The text takes Microsoft's Internet Explorer (6and 7), Mozilla's Firefox (2 and 3), Safari, Opera, as well as Google's own Chrome and its mobile browser, Android, and rates them against various tests and security concerns ranging from navigation to same-origin policies (rules regarding content loaded into the browser from sites other than the one currently being viewed)and plenty of in-between.
As noted in a Google blog last month, the company's rationale for making the material public -- the implication is that some or even much of this was generated for internal use, although that's not completely clear from the brief introduction -- is to "capture the risks and security considerations present for general populace of users accessing the web with default browser settings in place."
As a baseline, this is a good thing, but as the Handbook's author, Michal Zalweski notes, browsers, and particular their plug-ins and enhancements, are remarkably malleable, with many of user-added bells and whistles setting the stage for stetting off (or failing to) alarm bells and whistles when they "interfere with existing features in non-obvious ways."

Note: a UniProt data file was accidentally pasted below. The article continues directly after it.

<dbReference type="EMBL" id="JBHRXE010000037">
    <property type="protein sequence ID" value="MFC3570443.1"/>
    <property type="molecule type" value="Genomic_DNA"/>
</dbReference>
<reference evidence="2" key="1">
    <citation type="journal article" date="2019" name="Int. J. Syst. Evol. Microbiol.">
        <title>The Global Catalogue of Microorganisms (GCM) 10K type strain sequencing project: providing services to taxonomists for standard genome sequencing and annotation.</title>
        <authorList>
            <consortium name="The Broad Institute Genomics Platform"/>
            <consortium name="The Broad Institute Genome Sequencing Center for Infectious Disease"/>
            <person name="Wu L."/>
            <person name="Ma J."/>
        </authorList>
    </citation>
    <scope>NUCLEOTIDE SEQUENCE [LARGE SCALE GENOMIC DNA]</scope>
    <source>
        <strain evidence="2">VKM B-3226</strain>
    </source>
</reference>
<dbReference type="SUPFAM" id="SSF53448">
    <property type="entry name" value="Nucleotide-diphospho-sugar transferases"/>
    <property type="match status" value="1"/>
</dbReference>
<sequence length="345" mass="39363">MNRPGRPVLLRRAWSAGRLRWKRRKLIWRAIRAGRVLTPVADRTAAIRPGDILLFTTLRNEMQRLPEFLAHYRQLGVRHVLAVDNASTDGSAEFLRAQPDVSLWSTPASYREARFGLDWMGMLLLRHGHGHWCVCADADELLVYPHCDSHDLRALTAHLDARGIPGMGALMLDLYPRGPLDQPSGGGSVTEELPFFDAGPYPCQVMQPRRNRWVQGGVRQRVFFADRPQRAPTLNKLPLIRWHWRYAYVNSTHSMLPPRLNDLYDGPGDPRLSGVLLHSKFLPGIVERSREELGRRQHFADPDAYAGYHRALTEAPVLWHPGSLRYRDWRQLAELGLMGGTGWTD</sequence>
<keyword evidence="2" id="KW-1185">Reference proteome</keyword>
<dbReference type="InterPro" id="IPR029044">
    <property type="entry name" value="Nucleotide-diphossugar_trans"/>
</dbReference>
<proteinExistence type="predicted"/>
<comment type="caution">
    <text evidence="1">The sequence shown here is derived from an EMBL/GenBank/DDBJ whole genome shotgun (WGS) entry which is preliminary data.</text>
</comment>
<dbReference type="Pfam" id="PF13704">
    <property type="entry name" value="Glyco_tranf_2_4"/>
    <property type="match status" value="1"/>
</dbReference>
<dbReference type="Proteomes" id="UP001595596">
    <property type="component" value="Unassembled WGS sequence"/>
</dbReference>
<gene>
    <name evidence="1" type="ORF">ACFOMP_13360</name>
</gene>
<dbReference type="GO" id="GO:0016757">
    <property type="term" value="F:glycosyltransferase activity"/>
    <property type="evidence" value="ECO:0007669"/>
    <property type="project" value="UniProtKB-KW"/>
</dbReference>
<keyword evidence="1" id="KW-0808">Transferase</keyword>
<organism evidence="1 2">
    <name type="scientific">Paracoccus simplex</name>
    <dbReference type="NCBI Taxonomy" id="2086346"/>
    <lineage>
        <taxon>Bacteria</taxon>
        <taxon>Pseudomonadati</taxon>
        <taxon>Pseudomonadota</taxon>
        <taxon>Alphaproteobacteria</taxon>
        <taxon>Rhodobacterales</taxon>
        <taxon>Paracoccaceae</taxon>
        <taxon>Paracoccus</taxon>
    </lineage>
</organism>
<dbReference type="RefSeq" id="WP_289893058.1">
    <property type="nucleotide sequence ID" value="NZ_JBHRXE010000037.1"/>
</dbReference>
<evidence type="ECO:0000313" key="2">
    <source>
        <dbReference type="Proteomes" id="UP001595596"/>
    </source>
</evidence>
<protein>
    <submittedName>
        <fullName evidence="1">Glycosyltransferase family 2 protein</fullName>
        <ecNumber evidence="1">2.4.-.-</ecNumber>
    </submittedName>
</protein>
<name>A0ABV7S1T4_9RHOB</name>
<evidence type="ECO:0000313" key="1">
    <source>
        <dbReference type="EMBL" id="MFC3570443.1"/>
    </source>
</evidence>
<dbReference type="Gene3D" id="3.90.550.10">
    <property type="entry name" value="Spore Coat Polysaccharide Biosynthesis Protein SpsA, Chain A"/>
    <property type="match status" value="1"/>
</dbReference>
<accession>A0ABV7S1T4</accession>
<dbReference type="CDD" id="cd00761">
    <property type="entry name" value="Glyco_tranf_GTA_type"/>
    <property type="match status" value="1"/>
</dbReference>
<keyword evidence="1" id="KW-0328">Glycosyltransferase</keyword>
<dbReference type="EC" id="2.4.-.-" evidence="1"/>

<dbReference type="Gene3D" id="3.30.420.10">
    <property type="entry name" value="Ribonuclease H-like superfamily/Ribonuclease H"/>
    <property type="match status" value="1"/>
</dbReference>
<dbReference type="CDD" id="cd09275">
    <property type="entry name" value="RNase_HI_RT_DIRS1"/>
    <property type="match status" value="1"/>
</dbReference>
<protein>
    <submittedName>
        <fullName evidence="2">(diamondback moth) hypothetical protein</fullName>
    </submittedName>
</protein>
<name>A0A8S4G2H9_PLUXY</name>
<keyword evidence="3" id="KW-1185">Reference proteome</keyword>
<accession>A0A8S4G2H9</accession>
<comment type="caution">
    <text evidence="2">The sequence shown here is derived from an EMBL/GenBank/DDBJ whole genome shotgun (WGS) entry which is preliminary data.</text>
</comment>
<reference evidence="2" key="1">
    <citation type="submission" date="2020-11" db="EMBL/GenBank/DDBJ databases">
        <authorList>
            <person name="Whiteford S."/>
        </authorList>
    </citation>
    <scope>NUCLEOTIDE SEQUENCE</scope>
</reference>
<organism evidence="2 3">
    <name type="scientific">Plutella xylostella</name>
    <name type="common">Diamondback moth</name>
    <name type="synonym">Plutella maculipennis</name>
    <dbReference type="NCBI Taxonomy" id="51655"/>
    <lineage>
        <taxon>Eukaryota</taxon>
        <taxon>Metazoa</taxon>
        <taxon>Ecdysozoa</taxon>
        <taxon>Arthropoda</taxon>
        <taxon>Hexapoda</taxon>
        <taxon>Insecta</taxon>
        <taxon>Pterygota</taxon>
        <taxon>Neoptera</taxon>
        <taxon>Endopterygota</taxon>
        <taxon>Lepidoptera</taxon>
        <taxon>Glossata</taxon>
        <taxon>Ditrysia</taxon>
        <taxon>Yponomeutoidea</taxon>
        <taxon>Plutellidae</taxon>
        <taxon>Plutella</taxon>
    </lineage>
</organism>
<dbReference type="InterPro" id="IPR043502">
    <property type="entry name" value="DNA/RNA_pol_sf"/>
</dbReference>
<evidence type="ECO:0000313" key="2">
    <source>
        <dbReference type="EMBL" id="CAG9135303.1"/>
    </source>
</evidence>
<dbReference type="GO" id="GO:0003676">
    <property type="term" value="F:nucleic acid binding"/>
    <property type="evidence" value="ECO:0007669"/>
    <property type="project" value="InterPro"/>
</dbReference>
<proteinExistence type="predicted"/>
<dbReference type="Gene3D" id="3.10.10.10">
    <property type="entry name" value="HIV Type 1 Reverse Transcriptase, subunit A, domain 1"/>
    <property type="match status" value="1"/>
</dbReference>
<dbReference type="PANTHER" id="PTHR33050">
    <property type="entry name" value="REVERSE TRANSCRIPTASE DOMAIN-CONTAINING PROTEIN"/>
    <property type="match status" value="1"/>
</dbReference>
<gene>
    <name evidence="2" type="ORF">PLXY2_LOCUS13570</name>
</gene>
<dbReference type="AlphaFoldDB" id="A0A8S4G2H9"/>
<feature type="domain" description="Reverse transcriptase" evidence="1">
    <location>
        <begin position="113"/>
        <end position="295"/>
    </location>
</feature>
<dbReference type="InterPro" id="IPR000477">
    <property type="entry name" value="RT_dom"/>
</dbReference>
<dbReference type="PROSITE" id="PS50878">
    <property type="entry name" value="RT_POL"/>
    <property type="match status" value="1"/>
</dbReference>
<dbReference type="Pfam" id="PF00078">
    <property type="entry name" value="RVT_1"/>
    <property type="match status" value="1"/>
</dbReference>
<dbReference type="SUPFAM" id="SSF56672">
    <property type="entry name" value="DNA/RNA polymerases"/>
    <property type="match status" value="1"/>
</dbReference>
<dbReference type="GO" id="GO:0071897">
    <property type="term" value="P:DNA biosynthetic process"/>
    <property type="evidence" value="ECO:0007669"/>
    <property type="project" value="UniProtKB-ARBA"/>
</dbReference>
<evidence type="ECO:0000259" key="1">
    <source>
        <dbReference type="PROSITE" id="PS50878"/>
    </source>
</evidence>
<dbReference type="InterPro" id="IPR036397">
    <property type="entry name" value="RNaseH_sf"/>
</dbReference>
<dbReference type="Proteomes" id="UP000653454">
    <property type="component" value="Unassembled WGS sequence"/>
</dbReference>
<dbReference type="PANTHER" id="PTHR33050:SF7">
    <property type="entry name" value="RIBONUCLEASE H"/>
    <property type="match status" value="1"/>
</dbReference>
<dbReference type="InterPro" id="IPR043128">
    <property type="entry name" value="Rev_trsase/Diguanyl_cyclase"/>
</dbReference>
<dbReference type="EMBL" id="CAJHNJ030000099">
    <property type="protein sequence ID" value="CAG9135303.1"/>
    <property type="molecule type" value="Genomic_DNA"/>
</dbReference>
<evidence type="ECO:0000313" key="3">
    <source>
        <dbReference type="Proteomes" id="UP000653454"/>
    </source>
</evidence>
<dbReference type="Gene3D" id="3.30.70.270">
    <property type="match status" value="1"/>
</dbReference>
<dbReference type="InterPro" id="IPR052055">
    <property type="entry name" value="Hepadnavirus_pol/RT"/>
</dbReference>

Those non-obvious ways aren't the province of the Handbook as it exists now, and it will be interesting to see if the material expands to incorporate them.
Clearly written and, at first glance anyway, comprehensive, without too much of an apparent Google/Chrome-centric bias, the Browser Security Handbook is well worth a look even for non-technical staff, and more than well worth recommending to your IT team.